How to sustainably resume elective total joints: A road map from Drs. Richard Iorio, William Healy & more

A new paper in The Journal of Arthroplasty outlines six economic pillars required to successfully and sustainably restart elective orthopedic surgeries during the COVID-19 pandemic.

Titled "Economic Recovery After the COVID-19 Pandemic: Resuming Elective Orthopedic Surgery and Total Joint Arthroplasty," the paper was written by Casey O'Connor, MD, Afshin Anoushiravani, MR, Matthew DiCaprio, MD, William Healy, MD, and Richard Iorio, MD.

"The return to normalcy will be slow and may be different than what we are accustomed to," the authors wrote, "but we must work together to plan a transition to a more sustainable healthcare reality which accommodates a COVID-19 world."

The six pillars for successful reintroduction of elective orthopedics:

1. Patient demand for elective surgery. Practices should assess post-crisis demand by asking patients directly whether they'd like to reschedule. Demand may be affected by patients' loss of employer-sponsored health insurance and fears about contracting COVID-19. Practices should plan staff and resource utilization based on projections three to six months in advance.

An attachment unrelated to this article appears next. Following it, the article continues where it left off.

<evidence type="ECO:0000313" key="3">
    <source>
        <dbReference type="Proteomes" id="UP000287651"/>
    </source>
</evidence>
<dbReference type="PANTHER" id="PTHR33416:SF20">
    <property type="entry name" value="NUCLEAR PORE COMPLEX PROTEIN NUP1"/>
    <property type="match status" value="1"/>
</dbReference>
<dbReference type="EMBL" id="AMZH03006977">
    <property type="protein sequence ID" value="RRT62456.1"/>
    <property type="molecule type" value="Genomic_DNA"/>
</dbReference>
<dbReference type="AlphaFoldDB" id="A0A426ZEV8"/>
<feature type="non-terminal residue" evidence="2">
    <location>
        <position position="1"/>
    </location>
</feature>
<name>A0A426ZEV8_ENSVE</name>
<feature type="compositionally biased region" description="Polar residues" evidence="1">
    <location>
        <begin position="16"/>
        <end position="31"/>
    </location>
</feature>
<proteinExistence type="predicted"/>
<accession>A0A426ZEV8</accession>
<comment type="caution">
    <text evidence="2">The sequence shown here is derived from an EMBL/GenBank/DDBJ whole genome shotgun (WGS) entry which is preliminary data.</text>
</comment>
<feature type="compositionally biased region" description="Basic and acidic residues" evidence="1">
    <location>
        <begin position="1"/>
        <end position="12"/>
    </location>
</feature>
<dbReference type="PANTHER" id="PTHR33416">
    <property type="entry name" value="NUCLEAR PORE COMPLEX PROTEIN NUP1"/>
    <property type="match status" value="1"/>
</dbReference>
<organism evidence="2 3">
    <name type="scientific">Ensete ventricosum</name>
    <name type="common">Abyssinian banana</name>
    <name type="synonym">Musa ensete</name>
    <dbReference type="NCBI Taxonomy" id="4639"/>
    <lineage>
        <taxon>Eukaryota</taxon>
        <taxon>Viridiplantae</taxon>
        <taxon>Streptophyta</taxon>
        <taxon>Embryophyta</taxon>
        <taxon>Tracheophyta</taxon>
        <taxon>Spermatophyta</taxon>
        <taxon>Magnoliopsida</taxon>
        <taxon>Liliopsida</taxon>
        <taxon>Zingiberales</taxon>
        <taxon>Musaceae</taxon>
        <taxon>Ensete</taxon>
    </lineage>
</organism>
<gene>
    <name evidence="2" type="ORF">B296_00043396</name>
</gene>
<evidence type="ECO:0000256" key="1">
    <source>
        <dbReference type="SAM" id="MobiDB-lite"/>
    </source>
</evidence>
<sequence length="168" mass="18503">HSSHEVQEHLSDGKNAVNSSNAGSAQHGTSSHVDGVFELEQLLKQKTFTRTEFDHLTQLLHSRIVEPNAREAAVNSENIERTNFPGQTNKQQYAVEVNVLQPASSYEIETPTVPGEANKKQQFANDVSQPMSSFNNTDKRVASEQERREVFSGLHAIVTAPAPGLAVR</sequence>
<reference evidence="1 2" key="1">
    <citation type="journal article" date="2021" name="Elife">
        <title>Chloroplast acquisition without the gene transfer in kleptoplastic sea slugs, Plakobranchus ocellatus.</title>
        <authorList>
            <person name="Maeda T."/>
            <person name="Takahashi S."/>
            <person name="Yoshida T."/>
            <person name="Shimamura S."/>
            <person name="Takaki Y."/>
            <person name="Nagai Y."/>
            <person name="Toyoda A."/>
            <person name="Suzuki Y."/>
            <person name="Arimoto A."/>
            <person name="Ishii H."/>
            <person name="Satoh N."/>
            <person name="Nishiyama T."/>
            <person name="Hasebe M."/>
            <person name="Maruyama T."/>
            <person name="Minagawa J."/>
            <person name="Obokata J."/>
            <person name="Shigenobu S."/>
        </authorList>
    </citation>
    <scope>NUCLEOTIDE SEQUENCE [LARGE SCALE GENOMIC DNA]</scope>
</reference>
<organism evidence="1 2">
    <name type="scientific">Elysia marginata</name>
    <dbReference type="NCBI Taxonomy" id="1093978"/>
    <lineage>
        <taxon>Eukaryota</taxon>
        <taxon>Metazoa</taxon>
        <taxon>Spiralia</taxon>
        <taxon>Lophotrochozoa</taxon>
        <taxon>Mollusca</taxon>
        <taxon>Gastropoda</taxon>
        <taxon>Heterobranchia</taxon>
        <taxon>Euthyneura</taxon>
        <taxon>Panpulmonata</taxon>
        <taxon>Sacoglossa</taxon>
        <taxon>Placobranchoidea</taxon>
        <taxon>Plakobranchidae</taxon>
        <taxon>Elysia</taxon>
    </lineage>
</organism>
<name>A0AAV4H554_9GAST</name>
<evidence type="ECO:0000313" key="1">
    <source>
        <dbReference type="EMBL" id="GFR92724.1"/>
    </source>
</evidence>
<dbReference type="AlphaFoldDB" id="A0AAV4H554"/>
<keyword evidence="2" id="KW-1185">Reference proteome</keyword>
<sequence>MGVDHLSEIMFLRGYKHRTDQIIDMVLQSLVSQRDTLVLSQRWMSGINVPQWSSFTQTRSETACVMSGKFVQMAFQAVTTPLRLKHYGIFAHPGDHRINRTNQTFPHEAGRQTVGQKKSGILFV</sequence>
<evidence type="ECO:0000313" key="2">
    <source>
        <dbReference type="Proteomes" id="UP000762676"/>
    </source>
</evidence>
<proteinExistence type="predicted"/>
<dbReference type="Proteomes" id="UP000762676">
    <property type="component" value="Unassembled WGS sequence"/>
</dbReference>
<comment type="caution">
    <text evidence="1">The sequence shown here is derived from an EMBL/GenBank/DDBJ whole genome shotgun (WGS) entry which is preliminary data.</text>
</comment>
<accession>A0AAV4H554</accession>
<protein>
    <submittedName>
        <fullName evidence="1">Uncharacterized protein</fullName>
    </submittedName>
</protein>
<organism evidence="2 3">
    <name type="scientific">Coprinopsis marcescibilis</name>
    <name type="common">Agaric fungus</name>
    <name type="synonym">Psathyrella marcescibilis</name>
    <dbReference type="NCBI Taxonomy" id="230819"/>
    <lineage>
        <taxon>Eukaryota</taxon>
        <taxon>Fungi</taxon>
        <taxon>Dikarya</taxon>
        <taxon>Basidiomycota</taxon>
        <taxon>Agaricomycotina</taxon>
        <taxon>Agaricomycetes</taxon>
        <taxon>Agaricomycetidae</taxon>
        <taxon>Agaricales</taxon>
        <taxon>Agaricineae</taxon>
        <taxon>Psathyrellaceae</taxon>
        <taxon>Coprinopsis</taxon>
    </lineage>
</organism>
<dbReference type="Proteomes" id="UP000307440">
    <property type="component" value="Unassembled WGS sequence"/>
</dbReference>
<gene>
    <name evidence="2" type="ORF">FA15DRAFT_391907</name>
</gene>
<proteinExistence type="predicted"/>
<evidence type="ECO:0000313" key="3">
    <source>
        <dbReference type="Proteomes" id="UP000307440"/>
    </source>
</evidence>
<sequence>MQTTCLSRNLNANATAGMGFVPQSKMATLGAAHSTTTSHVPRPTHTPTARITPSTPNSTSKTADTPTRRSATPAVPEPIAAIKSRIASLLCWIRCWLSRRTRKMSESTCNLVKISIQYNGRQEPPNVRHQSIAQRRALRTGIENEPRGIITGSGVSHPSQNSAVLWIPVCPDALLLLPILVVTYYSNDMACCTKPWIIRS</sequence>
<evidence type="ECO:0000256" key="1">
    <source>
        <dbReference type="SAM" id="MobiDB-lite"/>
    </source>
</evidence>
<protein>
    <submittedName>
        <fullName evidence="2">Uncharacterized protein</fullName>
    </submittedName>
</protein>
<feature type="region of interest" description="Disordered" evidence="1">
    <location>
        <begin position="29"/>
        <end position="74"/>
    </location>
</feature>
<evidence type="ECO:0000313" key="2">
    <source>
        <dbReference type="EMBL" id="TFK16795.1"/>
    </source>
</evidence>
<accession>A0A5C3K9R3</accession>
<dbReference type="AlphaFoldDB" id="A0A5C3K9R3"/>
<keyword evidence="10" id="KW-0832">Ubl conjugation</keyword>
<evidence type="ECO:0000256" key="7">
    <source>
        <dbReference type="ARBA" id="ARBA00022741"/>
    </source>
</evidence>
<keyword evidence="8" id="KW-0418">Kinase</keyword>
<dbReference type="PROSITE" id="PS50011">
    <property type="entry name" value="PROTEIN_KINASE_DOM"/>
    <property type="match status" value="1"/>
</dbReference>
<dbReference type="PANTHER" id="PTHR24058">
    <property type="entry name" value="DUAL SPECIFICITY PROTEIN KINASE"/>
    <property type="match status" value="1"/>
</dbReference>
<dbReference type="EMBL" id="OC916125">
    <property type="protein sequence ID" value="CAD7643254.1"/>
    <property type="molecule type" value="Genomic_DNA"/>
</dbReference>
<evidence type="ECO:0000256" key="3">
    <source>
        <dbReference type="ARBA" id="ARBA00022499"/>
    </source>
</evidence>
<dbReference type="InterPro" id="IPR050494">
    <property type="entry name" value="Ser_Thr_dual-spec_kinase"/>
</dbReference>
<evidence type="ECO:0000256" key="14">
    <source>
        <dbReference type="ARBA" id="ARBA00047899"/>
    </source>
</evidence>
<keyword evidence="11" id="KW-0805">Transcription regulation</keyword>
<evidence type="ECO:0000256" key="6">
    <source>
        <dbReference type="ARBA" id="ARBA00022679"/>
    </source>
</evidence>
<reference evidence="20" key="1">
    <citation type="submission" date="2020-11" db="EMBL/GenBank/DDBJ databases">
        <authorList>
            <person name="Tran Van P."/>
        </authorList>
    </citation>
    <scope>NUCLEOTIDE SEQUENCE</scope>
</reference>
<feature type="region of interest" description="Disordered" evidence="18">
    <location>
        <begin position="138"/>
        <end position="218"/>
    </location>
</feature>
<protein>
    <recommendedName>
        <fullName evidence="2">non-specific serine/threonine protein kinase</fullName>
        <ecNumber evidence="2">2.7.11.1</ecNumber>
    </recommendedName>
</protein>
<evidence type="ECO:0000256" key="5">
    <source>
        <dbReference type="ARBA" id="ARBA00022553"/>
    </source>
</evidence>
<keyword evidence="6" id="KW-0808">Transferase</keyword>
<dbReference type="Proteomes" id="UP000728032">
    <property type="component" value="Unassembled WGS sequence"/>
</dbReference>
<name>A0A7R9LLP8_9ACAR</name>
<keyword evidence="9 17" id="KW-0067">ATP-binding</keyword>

2. Evidence-based practices. Practices are advised to optimize preoperative processes to ensure quality outcomes; follow local and federal COVID-19 testing recommendations for elective cases; consider delaying surgery for total joint candidates with significant non-modifiable risk factors; and aim to reduce postoperative complications.

3. Early discharge and outpatient surgery. Restarting elective surgeries will require practices to follow strict patient selection and screening criteria, with thorough preapproval processes in place. Healthcare groups should consider extending rapid recovery programs for total joint patients to meet higher demand, and CMS should consider eliminating hospital-based reimbursement penalties.

4. Technology and innovation. Orthopedic providers can use telemedicine to improve efficiencies, invest in HIPAA-compliant technology and implement new training protocols to help with workload distribution for constricted teams.

5. Contracts and vendors. Practices may lower implant costs by renegotiating contracts. They should also establish specialized negotiating committees and consider refinancing or negotiating new terms for office space. The use of nonessential technologies should be reevaluated.

6. Government programs. Orthopedic groups are encouraged to look into getting aid from the U.S. Small Business Administration and to apply to programs for which they're eligible. Additionally, orthopedic practices and health systems should avoid accumulating unsustainable debt.

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